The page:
12. The method of claim 1, wherein the deposited noble metal has a resistivity less than about 20 μΩcm.
13. The method of claim 1, wherein the deposited noble metal has a resistivity less than about 15 μΩcm.
14. The method of claim 1, wherein the deposited noble metal is deposited without a separate annealing step.
15. The method of claim 1, wherein the noble metal film is deposited on a substrate with three-dimensional features.
16. The method of claim 15, wherein the noble metal film has a step coverage of greater than about 90%.
17. The method of claim 15, wherein the deposited noble metal has a step coverage of greater than about 95%.
18. An atomic layer deposition (ALD) process for forming a noble metal thin film comprising alternately and sequentially contacting a substrate in a reaction space, in order, with a noble metal precursor, a reactive oxygen source, and a hydrogen source, wherein the substrate temperature during deposition is less than about 200° C., and wherein contacting the substrate with a hydrogen source comprises pulsing the hydrogen source to the reaction space for a duration of 10 seconds or less.
19. The method of claim 18, wherein the contacting steps are separated by purge steps.
20. The method of claim 18, wherein the noble metal comprises Ir, Pd, Rh or Pt.
21. The method of claim 18, wherein the reactive oxygen source comprises O3, O-atoms, N2O, O-radicals, and O-plasma.
22. The method of claim 18, wherein the contacting in the ALD process is performed in-situ.
Description
CROSS-REFERENCE TO RELATED APPLICATIONS

The present application claims priority under 35 U.S.C. §119(e) to U.S. Provisional Application Ser. No. 61/178,841 filed May 15, 2009, entitled LOW TEMPERATURE ALD OF NOBLE METALS, which is hereby incorporated by reference in its entirety.

PARTIES OF JOINT RESEARCH AGREEMENT

The invention claimed herein was made by, or on behalf of, and/or in connection with a joint research agreement between the University of Helsinki and ASM Microchemistry signed on Nov. 14, 2003. The agreement was in effect on and before the date the claimed invention was made, and the claimed invention was made as a result of activities undertaken within the scope of the agreement.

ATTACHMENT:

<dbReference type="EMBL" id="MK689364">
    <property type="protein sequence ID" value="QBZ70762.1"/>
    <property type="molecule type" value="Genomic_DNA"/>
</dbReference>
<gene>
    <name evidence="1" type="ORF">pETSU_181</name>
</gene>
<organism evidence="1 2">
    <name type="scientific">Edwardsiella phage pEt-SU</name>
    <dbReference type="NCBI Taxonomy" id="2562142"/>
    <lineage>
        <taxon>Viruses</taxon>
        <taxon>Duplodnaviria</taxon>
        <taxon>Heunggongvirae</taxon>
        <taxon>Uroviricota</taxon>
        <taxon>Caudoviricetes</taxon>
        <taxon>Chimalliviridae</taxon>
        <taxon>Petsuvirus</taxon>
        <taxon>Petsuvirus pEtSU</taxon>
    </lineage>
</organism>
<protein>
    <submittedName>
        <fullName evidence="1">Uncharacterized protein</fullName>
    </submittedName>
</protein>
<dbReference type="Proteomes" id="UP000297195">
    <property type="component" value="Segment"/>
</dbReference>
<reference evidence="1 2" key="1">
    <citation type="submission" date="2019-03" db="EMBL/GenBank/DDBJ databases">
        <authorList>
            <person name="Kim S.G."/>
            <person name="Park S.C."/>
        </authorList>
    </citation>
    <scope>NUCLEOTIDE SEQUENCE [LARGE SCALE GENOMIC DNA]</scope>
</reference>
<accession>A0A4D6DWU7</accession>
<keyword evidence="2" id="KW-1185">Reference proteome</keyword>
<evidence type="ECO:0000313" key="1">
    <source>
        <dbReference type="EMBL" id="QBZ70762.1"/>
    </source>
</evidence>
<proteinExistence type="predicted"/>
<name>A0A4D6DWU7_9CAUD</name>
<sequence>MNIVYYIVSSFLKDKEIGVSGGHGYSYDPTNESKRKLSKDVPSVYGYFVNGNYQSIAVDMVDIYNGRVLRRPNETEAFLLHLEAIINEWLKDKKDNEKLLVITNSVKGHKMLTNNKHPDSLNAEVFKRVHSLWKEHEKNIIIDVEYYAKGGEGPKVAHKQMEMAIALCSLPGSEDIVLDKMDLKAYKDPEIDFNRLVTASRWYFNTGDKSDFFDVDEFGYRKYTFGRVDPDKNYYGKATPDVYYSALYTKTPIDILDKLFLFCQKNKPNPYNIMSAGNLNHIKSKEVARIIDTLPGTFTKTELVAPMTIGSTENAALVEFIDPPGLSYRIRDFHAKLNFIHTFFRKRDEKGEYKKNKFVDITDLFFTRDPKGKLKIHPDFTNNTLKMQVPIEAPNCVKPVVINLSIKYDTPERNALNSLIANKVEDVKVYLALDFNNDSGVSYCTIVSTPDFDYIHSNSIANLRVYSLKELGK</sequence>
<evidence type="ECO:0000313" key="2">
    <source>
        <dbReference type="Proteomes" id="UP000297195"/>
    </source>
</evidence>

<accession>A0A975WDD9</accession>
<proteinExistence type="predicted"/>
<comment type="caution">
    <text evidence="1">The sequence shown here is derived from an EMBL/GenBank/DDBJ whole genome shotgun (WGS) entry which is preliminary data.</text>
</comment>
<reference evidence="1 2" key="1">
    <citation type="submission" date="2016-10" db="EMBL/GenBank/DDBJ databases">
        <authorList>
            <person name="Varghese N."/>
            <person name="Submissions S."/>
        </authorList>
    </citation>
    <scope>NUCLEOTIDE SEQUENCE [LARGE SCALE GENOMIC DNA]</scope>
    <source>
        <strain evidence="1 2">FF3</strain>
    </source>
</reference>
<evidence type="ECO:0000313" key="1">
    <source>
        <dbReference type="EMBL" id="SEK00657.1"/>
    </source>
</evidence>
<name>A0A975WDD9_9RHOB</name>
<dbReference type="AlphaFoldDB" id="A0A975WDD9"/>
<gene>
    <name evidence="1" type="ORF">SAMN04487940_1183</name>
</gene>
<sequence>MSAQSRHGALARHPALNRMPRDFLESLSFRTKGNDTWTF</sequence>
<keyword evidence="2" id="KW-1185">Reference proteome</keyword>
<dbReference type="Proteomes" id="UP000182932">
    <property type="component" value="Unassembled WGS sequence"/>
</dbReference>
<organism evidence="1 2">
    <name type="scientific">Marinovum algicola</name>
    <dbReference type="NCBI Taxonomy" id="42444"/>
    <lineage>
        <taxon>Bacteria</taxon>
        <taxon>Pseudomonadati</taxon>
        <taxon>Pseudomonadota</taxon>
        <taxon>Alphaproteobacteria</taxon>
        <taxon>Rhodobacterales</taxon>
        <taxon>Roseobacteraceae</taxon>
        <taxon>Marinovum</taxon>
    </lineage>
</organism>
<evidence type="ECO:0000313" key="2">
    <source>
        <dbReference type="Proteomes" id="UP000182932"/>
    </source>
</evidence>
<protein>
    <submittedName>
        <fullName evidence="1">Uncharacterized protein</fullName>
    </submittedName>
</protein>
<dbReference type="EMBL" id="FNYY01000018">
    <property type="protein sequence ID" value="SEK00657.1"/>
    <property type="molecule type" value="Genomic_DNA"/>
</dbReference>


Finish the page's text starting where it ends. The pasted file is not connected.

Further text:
BACKGROUND OF THE INVENTION

1. Field of the Invention

The present invention relates generally to processes for producing noble metal thin films on a substrate by atomic layer deposition.

2. Description of the Related Art

ALD is a process based on self-limiting reactants, whereby alternated pulses of reaction precursors saturate a substrate surface and generally leave no more than about one monolayer of material per pulse. The deposition conditions and precursors are selected to provide self-saturating reactions, such that an adsorbed layer in one pulse leaves a surface termination that is non-reactive with the gas phase reactants of the same pulse. A subsequent pulse of different reactants reacts with the previous termination to enable continued deposition. Thus, each cycle of alternated pulses generally leaves no more than about one molecular layer of the desired material. The principles of ALD type processes have been presented by T. Suntola, e.g. in the Handbook of Crystal Growth 3, Thin Films and Epitaxy, Part B: Growth Mechanisms and Dynamics, Chapter 14, Atomic Layer Epitaxy, pp. 601-663, Elsevier Science B.V. 1994, the disclosure of which is incorporated herein by reference. Variations of ALD have been proposed that allow for modulation of the growth rate. However, to provide for high conformality and thickness uniformity, these reactions are still more or less self-saturating.